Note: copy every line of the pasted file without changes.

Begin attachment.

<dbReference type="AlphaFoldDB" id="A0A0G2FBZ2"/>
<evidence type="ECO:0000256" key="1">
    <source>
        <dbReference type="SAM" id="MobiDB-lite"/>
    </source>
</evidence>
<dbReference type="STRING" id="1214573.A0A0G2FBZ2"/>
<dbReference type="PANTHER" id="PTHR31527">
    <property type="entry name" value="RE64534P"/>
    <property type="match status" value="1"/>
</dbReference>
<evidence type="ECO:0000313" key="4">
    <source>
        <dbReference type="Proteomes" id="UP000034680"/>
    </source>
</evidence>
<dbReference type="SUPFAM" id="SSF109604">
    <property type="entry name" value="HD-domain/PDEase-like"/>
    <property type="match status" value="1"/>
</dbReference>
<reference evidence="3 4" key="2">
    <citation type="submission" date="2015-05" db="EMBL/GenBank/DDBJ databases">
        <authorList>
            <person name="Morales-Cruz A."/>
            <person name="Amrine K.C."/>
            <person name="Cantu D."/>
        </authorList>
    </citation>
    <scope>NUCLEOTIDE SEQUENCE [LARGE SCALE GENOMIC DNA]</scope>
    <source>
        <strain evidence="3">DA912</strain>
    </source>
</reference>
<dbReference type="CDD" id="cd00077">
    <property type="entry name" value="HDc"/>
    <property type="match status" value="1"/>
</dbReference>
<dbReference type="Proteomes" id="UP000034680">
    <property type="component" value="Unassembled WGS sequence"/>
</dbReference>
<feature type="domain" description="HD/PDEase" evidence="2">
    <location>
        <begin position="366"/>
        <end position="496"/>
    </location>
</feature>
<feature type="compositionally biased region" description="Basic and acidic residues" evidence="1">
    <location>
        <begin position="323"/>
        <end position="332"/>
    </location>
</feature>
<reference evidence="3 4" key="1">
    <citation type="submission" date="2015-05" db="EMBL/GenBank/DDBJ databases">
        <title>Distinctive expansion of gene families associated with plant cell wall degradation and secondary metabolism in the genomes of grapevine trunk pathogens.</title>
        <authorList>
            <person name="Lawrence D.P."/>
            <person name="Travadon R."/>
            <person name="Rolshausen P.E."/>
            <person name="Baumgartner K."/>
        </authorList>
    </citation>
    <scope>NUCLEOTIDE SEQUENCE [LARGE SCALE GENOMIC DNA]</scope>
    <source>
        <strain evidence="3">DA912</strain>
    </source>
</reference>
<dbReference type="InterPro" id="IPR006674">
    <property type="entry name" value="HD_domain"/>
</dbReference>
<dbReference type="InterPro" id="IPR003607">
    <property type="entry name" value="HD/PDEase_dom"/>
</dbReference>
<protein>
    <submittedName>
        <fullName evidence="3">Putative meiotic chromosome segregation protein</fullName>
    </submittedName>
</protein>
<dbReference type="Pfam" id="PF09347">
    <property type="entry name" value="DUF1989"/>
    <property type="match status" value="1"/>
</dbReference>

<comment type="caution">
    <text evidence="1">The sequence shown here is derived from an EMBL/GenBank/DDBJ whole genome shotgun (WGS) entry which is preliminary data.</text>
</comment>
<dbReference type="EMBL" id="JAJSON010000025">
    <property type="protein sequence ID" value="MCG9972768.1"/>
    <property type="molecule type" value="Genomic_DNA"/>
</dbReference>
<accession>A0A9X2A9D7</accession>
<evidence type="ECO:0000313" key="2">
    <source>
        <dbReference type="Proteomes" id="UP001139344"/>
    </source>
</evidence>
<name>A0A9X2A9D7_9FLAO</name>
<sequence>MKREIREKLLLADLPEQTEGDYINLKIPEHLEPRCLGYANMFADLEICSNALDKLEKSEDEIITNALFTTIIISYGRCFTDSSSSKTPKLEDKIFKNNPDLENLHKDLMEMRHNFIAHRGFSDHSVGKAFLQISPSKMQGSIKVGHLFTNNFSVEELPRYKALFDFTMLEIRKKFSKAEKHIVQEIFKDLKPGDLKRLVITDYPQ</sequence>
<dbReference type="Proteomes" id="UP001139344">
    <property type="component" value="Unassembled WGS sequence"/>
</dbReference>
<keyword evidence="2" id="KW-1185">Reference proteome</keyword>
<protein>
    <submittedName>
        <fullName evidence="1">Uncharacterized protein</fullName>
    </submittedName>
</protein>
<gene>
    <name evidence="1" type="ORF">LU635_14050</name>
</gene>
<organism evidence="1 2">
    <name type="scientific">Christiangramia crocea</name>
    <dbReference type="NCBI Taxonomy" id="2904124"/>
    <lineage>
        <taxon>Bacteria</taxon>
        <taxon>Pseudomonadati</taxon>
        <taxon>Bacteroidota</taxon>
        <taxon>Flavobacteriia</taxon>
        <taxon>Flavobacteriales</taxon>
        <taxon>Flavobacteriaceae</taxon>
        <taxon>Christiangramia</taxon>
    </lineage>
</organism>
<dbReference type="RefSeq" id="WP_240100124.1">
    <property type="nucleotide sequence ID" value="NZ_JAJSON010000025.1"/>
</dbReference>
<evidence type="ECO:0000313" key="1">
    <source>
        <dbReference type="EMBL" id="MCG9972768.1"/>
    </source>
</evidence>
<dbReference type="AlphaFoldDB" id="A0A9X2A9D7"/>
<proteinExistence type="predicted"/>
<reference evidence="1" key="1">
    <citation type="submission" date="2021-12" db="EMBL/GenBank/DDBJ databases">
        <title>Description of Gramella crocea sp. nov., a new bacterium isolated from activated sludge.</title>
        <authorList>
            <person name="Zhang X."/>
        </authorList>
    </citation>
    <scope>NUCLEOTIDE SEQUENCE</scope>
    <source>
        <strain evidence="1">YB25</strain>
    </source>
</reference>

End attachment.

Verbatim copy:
<dbReference type="AlphaFoldDB" id="A0A0G2FBZ2"/>
<evidence type="ECO:0000256" key="1">
    <source>
        <dbReference type="SAM" id="MobiDB-lite"/>
    </source>
</evidence>
<dbReference type="STRING" id="1214573.A0A0G2FBZ2"/>
<dbReference type="PANTHER" id="PTHR31527">
    <property type="entry name" value="RE64534P"/>
    <property type="match status" value="1"/>
</dbReference>
<evidence type="ECO:0000313" key="4">
    <source>
        <dbReference type="Proteomes" id="UP000034680"/>
    </source>
</evidence>
<dbReference type="SUPFAM" id="SSF109604">
    <property type="entry name" value="HD-domain/PDEase-like"/>
    <property type="match status" value="1"/>
</dbReference>
<reference evidence="3 4" key="2">
    <citation type="submission" date="2015-05" db="EMBL/GenBank/DDBJ databases">
        <authorList>
            <person name="Morales-Cruz A."/>
            <person name="Amrine K.C."/>
            <person name="Cantu D."/>
        </authorList>
    </citation>
    <scope>NUCLEOTIDE SEQUENCE [LARGE SCALE GENOMIC DNA]</scope>
    <source>
        <strain evidence="3">DA912</strain>
    </source>
</reference>
<dbReference type="CDD" id="cd00077">
    <property type="entry name" value="HDc"/>
    <property type="match status" value="1"/>
</dbReference>
<dbReference type="Proteomes" id="UP000034680">
    <property type="component" value="Unassembled WGS sequence"/>
</dbReference>
<feature type="domain" description="HD/PDEase" evidence="2">
    <location>
        <begin position="366"/>
        <end position="496"/>
    </location>
</feature>
<feature type="compositionally biased region" description="Basic and acidic residues" evidence="1">
    <location>
        <begin position="323"/>
        <end position="332"/>
    </location>
</feature>
<reference evidence="3 4" key="1">
    <citation type="submission" date="2015-05" db="EMBL/GenBank/DDBJ databases">
        <title>Distinctive expansion of gene families associated with plant cell wall degradation and secondary metabolism in the genomes of grapevine trunk pathogens.</title>
        <authorList>
            <person name="Lawrence D.P."/>
            <person name="Travadon R."/>
            <person name="Rolshausen P.E."/>
            <person name="Baumgartner K."/>
        </authorList>
    </citation>
    <scope>NUCLEOTIDE SEQUENCE [LARGE SCALE GENOMIC DNA]</scope>
    <source>
        <strain evidence="3">DA912</strain>
    </source>
</reference>
<dbReference type="InterPro" id="IPR006674">
    <property type="entry name" value="HD_domain"/>
</dbReference>
<dbReference type="InterPro" id="IPR003607">
    <property type="entry name" value="HD/PDEase_dom"/>
</dbReference>
<protein>
    <submittedName>
        <fullName evidence="3">Putative meiotic chromosome segregation protein</fullName>
    </submittedName>
</protein>
<dbReference type="Pfam" id="PF09347">
    <property type="entry name" value="DUF1989"/>
    <property type="match status" value="1"/>
</dbReference>

<comment type="caution">
    <text evidence="1">The sequence shown here is derived from an EMBL/GenBank/DDBJ whole genome shotgun (WGS) entry which is preliminary data.</text>
</comment>
<dbReference type="EMBL" id="JAJSON010000025">
    <property type="protein sequence ID" value="MCG9972768.1"/>
    <property type="molecule type" value="Genomic_DNA"/>
</dbReference>
<accession>A0A9X2A9D7</accession>
<evidence type="ECO:0000313" key="2">
    <source>
        <dbReference type="Proteomes" id="UP001139344"/>
    </source>
</evidence>
<name>A0A9X2A9D7_9FLAO</name>
<sequence>MKREIREKLLLADLPEQTEGDYINLKIPEHLEPRCLGYANMFADLEICSNALDKLEKSEDEIITNALFTTIIISYGRCFTDSSSSKTPKLEDKIFKNNPDLENLHKDLMEMRHNFIAHRGFSDHSVGKAFLQISPSKMQGSIKVGHLFTNNFSVEELPRYKALFDFTMLEIRKKFSKAEKHIVQEIFKDLKPGDLKRLVITDYPQ</sequence>
<dbReference type="Proteomes" id="UP001139344">
    <property type="component" value="Unassembled WGS sequence"/>
</dbReference>
<keyword evidence="2" id="KW-1185">Reference proteome</keyword>
<protein>
    <submittedName>
        <fullName evidence="1">Uncharacterized protein</fullName>
    </submittedName>
</protein>
<gene>
    <name evidence="1" type="ORF">LU635_14050</name>
</gene>
<organism evidence="1 2">
    <name type="scientific">Christiangramia crocea</name>
    <dbReference type="NCBI Taxonomy" id="2904124"/>
    <lineage>
        <taxon>Bacteria</taxon>
        <taxon>Pseudomonadati</taxon>
        <taxon>Bacteroidota</taxon>
        <taxon>Flavobacteriia</taxon>
        <taxon>Flavobacteriales</taxon>
        <taxon>Flavobacteriaceae</taxon>
        <taxon>Christiangramia</taxon>
    </lineage>
</organism>
<dbReference type="RefSeq" id="WP_240100124.1">
    <property type="nucleotide sequence ID" value="NZ_JAJSON010000025.1"/>
</dbReference>
<evidence type="ECO:0000313" key="1">
    <source>
        <dbReference type="EMBL" id="MCG9972768.1"/>
    </source>
</evidence>
<dbReference type="AlphaFoldDB" id="A0A9X2A9D7"/>
<proteinExistence type="predicted"/>
<reference evidence="1" key="1">
    <citation type="submission" date="2021-12" db="EMBL/GenBank/DDBJ databases">
        <title>Description of Gramella crocea sp. nov., a new bacterium isolated from activated sludge.</title>
        <authorList>
            <person name="Zhang X."/>
        </authorList>
    </citation>
    <scope>NUCLEOTIDE SEQUENCE</scope>
    <source>
        <strain evidence="1">YB25</strain>
    </source>
</reference>